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For the past three years my dosimeter had sat silently on a narrow shelf just inside the door of a house in Tokyo, upticking its final digit every twenty-four hours by one or two, the increase never failing — for radiation is the ruthless companion of time. Wherever we are, radiation finds and damages us, at best imperceptibly. During those three years, my American neighbors had lost sight of the accident at Fukushima. In March 2011, a tsunami had killed hundreds, or thousands; yes, they remembered that. Several also recollected the earthquake that caused it, but as for the hydrogen explosion and containment breach at Nuclear Plant No. 1, that must have been fixed by now — for its effluents no longer shone forth from our national news. Meanwhile, my dosimeter increased its figure, one or two digits per day, more or less as it would have in San Francisco — well, a trifle more, actually. And in Tokyo, as in San Francisco, people went about their business, except on Friday nights, when the stretch between the Kasumigaseki and Kokkai-Gijido-mae subway stations — half a dozen blocks of sidewalk, which commenced at an antinuclear tent that had already been on this spot for more than 900 days and ended at the prime minister’s lair — became a dim and feeble carnival of pamphleteers and Fukushima refugees peddling handicrafts.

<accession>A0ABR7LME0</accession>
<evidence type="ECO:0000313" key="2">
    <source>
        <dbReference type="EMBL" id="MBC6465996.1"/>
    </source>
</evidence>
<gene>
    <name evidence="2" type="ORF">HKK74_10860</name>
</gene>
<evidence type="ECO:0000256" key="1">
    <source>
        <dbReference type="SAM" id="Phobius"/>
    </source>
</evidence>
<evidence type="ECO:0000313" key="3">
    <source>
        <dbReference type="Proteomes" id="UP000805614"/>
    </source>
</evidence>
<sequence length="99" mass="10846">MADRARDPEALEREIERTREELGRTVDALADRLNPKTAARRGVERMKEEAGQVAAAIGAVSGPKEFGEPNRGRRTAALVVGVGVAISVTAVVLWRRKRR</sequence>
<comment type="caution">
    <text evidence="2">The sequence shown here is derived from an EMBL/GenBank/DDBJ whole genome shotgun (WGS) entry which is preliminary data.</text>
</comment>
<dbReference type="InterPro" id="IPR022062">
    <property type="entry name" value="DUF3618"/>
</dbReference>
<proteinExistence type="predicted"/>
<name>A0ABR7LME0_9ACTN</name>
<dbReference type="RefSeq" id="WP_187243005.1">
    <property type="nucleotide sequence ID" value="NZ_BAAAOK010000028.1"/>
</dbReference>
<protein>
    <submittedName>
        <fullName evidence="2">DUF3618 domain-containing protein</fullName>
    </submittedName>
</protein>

One Friday evening, the refugees’ half of the sidewalk was demarcated by police barriers, and a line of officers slouched at ease in the street, some with yellow bullhorns hanging from their necks. At the very end of the street, where the National Diet glowed white and strange behind other buildings, a policeman set up a microphone, then deployed a small video camera in the direction of the muscular young people in drums against fascists jackets who now, at six-thirty sharp, began chanting: “We don’t need nuclear energy! Stop nuclear power plants! Stop them, stop them, stop them! No restart! No restart!” The police assumed a stiffer stance; the drumming and chanting were almost uncomfortably loud. Commuters hurried past along the open space between the police and the protesters, staring straight ahead, covering their ears. Finally, a fellow in a shabby sweater appeared, and murmured along with the chants as he rounded the corner. He was the only one who seemed to sympathize; few others reacted at all.